Part of the evaluation process (and arguably the most fun) involves Tasting Trials. Aside from SSE Members who participate in the Member Grower Evaluation Network (M-GEN), the Evaluation Program has not requested public participation in the Taste Trials up until this point. Sixty-five participants at the 2014 Conference and Campout gave us detailed rankings and notes about 4 snap beans, 5 carrots, 4 collards, and 11 kale.Read More
The Preservation Lab at Seed Savers Exchange was buzzing with activity on this Friday afternoon in February. With about 13 full-time employees whose specializations range from germination testing to seed storage and everything in between, there's always something interesting happening in the Preservation Lab.Read More
Corn (Zea mays) is what we around here consider a ‘promiscuous pollinator.’ That’s because it is an outcrossing, wind-pollinated crop. Because corn relies on wind to carry pollen from the tassels to the silks, the light pollen grains may travel a few miles before finding and pollinating a silk. Your neighbor’s corn can therefore very easily pollinate yours, making it tricky to save pure seed from your open-pollinated corn.Read More
The Preservation Department at Seed Savers Exchange works hard to maintain the rare collection of heirloom varieties we've acquired from farmers and gardeners over the past few decades. In order to keep this collection alive and well, our staff carefully plans and implements grow-outs to evaluate the varieties and regenerate seed stock. As part of this evaluation process, staff take meticulous notes about the characteristics of each variety when grown out. These photos document the evaluation process of a few carrot varieties (Daucus carota) after harvest, although evaluations of each variety really begin with the seed before it is planted.
Freshly harvested and cleaned carrots.
Horticultural Technician Steffen Mirsky takes portrait photos of the harvested varieties.
Detailed information is entered into a database for each variety on such characteristics as color, shape, length, and weight, as well as other criteria.
Varieties are then scanned and archived with the collected data.
The carrots are sliced to analyze interior characteristics and for raw taste-testing (picture: 'Jaune de Doubs').
The carrots are steamed until tender. The steamed carrots are tasted and evaluated for culinary use.
Summary descriptions of each variety are written for the SSE Yearbook, with the hope that these descriptions will encourage gardeners to take the seeds from our collection and put them in their gardens and on their dinner tables (pictured: 'Amstel').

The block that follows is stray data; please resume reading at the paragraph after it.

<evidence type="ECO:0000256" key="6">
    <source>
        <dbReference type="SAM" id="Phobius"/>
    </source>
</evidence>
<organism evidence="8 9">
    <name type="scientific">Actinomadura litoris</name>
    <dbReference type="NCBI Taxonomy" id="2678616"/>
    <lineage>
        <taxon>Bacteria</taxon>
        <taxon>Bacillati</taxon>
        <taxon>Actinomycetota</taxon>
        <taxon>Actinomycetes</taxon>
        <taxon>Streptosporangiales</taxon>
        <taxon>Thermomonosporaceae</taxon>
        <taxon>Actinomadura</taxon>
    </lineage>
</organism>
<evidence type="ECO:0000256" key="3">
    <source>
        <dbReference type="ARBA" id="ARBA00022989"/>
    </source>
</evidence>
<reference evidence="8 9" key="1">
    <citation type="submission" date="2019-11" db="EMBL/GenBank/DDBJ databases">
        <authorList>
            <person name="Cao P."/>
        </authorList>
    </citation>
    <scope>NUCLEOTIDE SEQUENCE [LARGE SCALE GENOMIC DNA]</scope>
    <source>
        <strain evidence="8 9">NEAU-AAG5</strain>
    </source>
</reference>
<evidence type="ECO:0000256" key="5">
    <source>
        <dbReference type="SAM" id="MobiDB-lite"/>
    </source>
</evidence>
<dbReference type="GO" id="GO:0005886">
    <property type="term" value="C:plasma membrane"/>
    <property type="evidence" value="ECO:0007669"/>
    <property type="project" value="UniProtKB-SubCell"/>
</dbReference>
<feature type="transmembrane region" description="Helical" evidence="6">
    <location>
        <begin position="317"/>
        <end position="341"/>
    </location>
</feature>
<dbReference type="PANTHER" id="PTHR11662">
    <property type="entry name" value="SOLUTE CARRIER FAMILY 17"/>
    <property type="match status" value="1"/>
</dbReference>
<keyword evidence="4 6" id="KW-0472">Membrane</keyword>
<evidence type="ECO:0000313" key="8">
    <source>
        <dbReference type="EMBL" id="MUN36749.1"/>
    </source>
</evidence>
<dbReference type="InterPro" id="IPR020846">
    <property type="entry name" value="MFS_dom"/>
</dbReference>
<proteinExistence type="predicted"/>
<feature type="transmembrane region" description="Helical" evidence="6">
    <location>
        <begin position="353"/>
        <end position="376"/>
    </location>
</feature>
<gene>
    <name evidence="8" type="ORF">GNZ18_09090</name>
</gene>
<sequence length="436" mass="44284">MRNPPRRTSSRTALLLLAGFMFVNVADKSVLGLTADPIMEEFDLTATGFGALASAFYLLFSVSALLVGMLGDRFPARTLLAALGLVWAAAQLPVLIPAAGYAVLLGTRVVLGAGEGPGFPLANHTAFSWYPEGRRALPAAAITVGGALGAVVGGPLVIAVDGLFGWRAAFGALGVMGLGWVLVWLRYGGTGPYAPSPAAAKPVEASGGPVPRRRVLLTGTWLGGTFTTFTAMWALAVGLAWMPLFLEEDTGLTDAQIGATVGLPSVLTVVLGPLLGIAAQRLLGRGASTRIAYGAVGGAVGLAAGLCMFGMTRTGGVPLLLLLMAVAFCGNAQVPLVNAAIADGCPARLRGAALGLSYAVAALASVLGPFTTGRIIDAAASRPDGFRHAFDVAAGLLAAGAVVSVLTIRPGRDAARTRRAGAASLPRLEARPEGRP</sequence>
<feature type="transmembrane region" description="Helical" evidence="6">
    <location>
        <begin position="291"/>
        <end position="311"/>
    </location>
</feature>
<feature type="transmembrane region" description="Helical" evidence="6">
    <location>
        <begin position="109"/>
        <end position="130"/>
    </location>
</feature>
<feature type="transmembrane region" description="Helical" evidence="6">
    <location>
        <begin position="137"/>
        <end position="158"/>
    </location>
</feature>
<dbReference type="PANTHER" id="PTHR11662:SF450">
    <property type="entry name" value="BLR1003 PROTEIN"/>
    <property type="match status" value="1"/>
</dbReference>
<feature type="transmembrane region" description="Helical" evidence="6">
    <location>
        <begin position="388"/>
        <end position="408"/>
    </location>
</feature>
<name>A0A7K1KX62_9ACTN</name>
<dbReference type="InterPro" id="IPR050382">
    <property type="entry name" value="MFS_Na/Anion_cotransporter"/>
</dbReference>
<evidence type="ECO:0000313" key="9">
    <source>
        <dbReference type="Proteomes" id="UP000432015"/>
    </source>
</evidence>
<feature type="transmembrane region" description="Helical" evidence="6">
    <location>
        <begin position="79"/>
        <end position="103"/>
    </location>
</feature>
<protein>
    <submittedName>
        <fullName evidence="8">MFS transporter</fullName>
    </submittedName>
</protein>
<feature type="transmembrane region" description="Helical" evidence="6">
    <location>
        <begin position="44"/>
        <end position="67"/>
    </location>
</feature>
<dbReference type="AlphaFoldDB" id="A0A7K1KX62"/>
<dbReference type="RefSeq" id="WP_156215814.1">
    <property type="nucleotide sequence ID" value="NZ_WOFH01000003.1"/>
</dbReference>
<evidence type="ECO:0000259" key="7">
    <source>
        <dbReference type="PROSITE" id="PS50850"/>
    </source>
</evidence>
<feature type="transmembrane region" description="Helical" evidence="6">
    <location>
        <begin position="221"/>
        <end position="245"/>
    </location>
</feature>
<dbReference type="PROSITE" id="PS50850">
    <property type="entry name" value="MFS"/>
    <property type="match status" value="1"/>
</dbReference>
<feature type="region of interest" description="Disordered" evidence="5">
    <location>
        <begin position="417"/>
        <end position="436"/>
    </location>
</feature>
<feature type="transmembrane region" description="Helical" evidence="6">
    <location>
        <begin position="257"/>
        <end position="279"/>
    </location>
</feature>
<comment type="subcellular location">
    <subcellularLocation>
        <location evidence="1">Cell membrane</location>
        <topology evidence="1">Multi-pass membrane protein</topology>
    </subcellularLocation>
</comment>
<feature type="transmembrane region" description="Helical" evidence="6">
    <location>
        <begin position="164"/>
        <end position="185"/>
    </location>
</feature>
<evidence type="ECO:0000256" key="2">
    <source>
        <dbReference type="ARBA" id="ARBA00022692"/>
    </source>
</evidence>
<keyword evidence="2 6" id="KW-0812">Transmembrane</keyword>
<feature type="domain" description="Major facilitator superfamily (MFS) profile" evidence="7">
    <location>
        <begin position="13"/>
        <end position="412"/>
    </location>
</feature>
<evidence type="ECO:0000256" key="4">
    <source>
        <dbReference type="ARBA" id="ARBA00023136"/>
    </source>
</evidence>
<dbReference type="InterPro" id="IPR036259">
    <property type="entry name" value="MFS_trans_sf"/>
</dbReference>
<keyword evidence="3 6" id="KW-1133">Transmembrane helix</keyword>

Please consider becoming a member of Seed Savers Exchange to support these preservation and evaluation efforts. Along with many other benefits, SSE members are able to access thousands of rare and unique heirloom seeds offered by other members in our annual Yearbook. Seed Savers Exchange also offers seeds from our vast collection in the Yearbook, allowing members much more diversity to choose from than what's available in the commercial catalog. In 2013, Seed Savers Exchange is offering 2,431 different varieties in the Yearbook for members to request. Join us today to help conserve and promote America's culturally diverse but endangered garden and food crop heritage.
Located six miles north of Decorah, IA, Seed Savers Exchange is a non-profit membership organization dedicated to the preservation and distribution of heirloom seeds. Seed Savers maintains a collection of thousands of open pollinated varieties, making it one of the largest non-governmental seed banks in the United States. For more information, go to seedsavers.org
Whether blended in a soup, pickled in a mason jar or baked in an omelet, eating is the best way to utilize scapes, a farm and garden byproduct of garlic. Seed Savers Exchange is conducting its first ever evaluation of over 300 garlic varieties in its production garden this year, which means harvesting a lot of scapes for scanning, as well as to ensure the garlic bulbs are adequately plump and ready for replanting in October. Looking out across the half-acre field waving with crowns of silvery green, these several hundred varieties may appear identical to the untrained eye, but in fact differ considerably in size and shape. Many are uniform in their likeness (streaking brown leaves as some had matured early), still others display anthropomorphic qualities unique to their row: one variety like a sumo wrestler, squat and thick, while another resembles the stern form of a lawman. Taken together, the melded identities of Allium sativum are a chorus of opportunity for SSE to learn more about this species (and its flowering appendage) in the Allium genus.
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Our trial field includes both hard and softneck garlics. For those of us new to garlic varieties, softneck garlic doesn’t produce scapes, and generally isn’t as hardy (hence the cognate of its opposite, the “hardneck”), but, it does store better and mature quicker. The bulb size of many hardneck varieties is improved by removing the scape—its flowering stalk which eventually produces bulbils and flowers—hence getting “plump and ready for October." Some varieties, however, don't mind if you leave their scapes on until harvest time, such as those in the Turban group. It just goes to show – the more we learn about each variety’s characteristics, from planting to harvest, the more we’ll understand their preferences, personalities, and how best to make use of them.
Here’s a quick primer on Preservation’s Field & Lab Plant Evaluation
Any characteristic that has a genetic basis is recorded in evaluations at SSE, which, specific to garlic, includes observing and measuring: